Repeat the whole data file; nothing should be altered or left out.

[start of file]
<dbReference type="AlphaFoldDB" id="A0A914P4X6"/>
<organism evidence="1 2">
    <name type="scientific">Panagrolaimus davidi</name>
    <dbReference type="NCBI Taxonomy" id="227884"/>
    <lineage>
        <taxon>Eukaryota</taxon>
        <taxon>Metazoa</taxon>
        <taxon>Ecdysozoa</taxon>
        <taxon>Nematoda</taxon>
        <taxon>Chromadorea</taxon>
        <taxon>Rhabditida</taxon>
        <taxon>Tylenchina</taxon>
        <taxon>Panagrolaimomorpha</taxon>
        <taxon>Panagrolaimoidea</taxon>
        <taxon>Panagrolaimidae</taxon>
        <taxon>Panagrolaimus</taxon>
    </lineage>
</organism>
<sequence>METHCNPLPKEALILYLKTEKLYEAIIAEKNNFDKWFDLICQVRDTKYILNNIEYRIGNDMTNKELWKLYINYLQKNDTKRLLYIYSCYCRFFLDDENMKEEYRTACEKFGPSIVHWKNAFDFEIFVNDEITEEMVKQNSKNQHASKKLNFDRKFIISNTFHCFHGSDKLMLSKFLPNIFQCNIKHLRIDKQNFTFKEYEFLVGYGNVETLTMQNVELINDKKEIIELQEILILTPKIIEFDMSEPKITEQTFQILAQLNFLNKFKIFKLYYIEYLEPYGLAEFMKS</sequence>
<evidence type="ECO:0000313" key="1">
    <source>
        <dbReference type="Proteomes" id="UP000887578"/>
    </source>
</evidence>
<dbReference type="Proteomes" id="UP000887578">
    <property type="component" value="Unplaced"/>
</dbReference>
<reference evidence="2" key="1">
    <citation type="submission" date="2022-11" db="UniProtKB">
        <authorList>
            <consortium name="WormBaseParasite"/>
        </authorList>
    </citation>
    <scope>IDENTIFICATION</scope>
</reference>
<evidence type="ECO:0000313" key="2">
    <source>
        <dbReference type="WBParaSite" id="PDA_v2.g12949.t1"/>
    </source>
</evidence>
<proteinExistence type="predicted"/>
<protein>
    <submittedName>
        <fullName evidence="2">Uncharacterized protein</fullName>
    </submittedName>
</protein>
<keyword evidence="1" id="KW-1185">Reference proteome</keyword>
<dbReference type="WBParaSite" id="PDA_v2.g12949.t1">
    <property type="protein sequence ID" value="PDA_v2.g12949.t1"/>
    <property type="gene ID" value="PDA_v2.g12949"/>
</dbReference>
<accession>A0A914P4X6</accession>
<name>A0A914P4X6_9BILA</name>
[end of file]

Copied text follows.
<dbReference type="AlphaFoldDB" id="A0A914P4X6"/>
<organism evidence="1 2">
    <name type="scientific">Panagrolaimus davidi</name>
    <dbReference type="NCBI Taxonomy" id="227884"/>
    <lineage>
        <taxon>Eukaryota</taxon>
        <taxon>Metazoa</taxon>
        <taxon>Ecdysozoa</taxon>
        <taxon>Nematoda</taxon>
        <taxon>Chromadorea</taxon>
        <taxon>Rhabditida</taxon>
        <taxon>Tylenchina</taxon>
        <taxon>Panagrolaimomorpha</taxon>
        <taxon>Panagrolaimoidea</taxon>
        <taxon>Panagrolaimidae</taxon>
        <taxon>Panagrolaimus</taxon>
    </lineage>
</organism>
<sequence>METHCNPLPKEALILYLKTEKLYEAIIAEKNNFDKWFDLICQVRDTKYILNNIEYRIGNDMTNKELWKLYINYLQKNDTKRLLYIYSCYCRFFLDDENMKEEYRTACEKFGPSIVHWKNAFDFEIFVNDEITEEMVKQNSKNQHASKKLNFDRKFIISNTFHCFHGSDKLMLSKFLPNIFQCNIKHLRIDKQNFTFKEYEFLVGYGNVETLTMQNVELINDKKEIIELQEILILTPKIIEFDMSEPKITEQTFQILAQLNFLNKFKIFKLYYIEYLEPYGLAEFMKS</sequence>
<evidence type="ECO:0000313" key="1">
    <source>
        <dbReference type="Proteomes" id="UP000887578"/>
    </source>
</evidence>
<dbReference type="Proteomes" id="UP000887578">
    <property type="component" value="Unplaced"/>
</dbReference>
<reference evidence="2" key="1">
    <citation type="submission" date="2022-11" db="UniProtKB">
        <authorList>
            <consortium name="WormBaseParasite"/>
        </authorList>
    </citation>
    <scope>IDENTIFICATION</scope>
</reference>
<evidence type="ECO:0000313" key="2">
    <source>
        <dbReference type="WBParaSite" id="PDA_v2.g12949.t1"/>
    </source>
</evidence>
<proteinExistence type="predicted"/>
<protein>
    <submittedName>
        <fullName evidence="2">Uncharacterized protein</fullName>
    </submittedName>
</protein>
<keyword evidence="1" id="KW-1185">Reference proteome</keyword>
<dbReference type="WBParaSite" id="PDA_v2.g12949.t1">
    <property type="protein sequence ID" value="PDA_v2.g12949.t1"/>
    <property type="gene ID" value="PDA_v2.g12949"/>
</dbReference>
<accession>A0A914P4X6</accession>
<name>A0A914P4X6_9BILA</name>